Problem identification remains a significant challenge in the education of biomedical engineers. Access to clinics and clinicians is limited, and therefore a host of clinical problems and the breadth of healthcare realities are inaccessible to the average student. A popular approach to overcoming this limitation comes in the form of clinical immersion experiences, which have been implemented in various ways and have targeted a variety of educational levels.
We built a summer immersion program with broad curricular impact for Biomedical Engineering (BME), supported by a “Team-Based Design in Biomedical Engineering Education” (R25) award from the National Institute of Biomedical Imaging and Bioengineering. This immersion program matches undergraduate BME students with third year medical students. These “BME Clinical Scholars” act as observers during ten-weeks of the medical students’ summer clinical clerkships. Importantly, the Clinical Scholars join an established learning community of medical students who serve as their mentors. The Clinical Scholars gain a personal vantage on the problems encountered daily by clinicians, and have the opportunity to immerse themselves in a small number of clinical fields for weeks each. A holistic yet targeted admissions process helps to ensure the diversity of the Clinical Scholar cohorts.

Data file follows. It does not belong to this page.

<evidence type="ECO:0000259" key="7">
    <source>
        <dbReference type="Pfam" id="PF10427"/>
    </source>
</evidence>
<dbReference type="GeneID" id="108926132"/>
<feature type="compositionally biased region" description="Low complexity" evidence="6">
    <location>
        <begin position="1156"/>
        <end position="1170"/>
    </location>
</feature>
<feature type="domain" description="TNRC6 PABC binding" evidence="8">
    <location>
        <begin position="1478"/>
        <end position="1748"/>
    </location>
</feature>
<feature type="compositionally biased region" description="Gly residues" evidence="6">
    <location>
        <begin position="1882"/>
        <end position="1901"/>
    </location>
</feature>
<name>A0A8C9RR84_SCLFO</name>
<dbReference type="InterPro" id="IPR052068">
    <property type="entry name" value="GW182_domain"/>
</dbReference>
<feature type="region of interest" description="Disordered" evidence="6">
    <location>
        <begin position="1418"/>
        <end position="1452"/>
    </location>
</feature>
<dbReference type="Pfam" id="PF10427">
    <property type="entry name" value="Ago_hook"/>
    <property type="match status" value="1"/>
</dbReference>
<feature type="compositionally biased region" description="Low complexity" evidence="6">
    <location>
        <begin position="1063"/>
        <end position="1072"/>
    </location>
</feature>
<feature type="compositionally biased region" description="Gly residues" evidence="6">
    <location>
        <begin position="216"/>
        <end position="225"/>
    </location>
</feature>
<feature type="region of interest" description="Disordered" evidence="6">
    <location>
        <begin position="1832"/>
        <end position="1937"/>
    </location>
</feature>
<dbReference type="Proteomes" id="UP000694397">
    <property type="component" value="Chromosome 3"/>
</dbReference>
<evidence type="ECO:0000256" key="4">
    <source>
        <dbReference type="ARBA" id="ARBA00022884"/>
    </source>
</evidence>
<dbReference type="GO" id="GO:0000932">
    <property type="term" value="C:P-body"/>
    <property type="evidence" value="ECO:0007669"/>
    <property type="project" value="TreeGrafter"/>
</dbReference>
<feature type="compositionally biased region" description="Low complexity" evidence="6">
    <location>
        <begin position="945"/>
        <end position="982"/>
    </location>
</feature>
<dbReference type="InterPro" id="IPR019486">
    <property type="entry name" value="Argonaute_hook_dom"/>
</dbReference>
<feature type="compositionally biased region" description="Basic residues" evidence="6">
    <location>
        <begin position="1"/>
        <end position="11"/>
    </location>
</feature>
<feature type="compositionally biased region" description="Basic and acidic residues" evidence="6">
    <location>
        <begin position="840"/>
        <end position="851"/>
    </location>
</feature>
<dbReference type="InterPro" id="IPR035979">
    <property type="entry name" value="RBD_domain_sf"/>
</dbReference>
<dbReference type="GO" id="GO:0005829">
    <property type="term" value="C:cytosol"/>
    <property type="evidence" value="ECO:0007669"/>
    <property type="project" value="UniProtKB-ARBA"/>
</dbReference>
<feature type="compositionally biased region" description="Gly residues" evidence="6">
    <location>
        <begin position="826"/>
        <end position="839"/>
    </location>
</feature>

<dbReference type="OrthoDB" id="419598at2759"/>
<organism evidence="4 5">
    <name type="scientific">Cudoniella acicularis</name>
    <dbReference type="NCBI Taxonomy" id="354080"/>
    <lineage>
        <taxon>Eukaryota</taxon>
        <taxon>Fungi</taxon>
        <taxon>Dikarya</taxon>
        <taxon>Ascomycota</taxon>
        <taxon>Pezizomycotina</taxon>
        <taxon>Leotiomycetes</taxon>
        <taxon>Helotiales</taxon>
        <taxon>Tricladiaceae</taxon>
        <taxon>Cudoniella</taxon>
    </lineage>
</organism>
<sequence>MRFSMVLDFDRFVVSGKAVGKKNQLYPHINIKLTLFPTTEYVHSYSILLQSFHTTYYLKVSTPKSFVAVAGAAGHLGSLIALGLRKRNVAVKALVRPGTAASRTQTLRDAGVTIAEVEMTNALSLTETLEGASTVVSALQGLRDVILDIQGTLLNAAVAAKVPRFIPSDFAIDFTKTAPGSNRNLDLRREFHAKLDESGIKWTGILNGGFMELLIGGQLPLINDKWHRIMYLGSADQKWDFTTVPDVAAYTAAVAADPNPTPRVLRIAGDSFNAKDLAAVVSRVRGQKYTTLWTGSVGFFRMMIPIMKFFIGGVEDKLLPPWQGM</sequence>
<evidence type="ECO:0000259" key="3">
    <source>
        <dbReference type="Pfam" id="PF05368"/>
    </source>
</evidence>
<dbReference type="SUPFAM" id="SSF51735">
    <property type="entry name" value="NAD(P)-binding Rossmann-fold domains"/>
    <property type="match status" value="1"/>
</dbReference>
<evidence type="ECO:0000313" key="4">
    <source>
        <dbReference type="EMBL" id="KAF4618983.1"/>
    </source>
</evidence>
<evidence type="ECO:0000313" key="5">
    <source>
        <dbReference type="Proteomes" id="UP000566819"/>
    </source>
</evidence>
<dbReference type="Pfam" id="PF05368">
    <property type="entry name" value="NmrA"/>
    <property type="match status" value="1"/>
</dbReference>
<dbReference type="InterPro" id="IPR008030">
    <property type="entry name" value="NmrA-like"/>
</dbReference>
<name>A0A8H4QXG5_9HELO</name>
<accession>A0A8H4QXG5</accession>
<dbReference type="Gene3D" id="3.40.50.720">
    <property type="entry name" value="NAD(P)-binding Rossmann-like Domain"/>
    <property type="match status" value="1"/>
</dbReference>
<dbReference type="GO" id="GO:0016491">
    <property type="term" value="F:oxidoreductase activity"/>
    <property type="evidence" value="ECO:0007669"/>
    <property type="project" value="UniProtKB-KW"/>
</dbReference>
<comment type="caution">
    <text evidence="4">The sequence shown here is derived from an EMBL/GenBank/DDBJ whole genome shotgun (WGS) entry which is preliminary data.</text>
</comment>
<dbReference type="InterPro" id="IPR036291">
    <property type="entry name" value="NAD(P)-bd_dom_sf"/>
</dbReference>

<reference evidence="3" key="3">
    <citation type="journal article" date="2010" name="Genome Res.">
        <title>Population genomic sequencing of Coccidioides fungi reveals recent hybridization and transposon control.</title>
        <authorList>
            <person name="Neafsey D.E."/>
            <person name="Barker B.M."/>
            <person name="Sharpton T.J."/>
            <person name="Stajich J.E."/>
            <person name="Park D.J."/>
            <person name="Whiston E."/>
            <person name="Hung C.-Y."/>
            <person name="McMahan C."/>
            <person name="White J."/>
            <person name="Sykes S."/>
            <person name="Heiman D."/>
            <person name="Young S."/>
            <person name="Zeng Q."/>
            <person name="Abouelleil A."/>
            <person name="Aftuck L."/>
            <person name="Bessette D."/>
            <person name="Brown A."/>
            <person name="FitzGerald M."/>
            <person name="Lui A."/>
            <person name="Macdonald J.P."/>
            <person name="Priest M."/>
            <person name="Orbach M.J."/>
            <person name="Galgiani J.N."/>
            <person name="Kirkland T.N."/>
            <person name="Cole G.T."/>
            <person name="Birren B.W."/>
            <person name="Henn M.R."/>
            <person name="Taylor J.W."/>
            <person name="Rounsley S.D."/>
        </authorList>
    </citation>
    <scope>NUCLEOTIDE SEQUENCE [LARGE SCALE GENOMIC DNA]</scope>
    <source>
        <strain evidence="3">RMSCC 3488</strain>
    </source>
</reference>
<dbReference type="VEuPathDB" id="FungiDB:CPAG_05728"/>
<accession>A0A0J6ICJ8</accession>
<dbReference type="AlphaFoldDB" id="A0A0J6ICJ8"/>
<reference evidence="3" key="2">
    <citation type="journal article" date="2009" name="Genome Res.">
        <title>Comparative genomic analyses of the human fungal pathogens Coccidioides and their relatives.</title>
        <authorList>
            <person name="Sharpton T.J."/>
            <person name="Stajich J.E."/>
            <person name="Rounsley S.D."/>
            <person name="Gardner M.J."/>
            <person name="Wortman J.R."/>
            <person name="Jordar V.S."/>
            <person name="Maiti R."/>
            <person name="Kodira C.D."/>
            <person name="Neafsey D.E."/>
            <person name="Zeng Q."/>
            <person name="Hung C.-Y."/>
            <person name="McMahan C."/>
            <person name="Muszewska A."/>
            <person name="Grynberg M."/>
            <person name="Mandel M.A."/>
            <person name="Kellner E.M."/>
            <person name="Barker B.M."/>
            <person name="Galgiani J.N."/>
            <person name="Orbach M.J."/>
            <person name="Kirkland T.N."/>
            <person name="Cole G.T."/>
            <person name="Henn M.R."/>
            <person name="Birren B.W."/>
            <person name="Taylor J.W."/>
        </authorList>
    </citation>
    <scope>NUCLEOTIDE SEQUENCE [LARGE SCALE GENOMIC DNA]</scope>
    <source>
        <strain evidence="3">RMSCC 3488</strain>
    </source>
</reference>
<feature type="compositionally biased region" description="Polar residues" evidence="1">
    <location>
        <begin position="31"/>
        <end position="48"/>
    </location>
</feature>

Two sets of written deliverables are expected of every Clinical Scholar from each clinical clerkship in which they are immersed. The first deliverables are statements of clinical problems or unmet clinical needs, with appropriate user needs and constraints. These Clinical Needs Reports are intended for use in new and existing BME design-build courses, broadening the impact of the immersion experience to a much larger number of students. The second of the deliverables are instructional case studies targeted to BME core or elective courses. These case studies may be used by our degree program faculty for the instruction of the entire BME student body. The case studies will be vetted by program faculty, and will be made publicly available after one semester of in-class use and iterative redesign.
We here report on the inaugural year of our Clinical Scholars program, its impact on participants, and lessons learned on how to broaden its impact to non-participating students via our BME curriculum.
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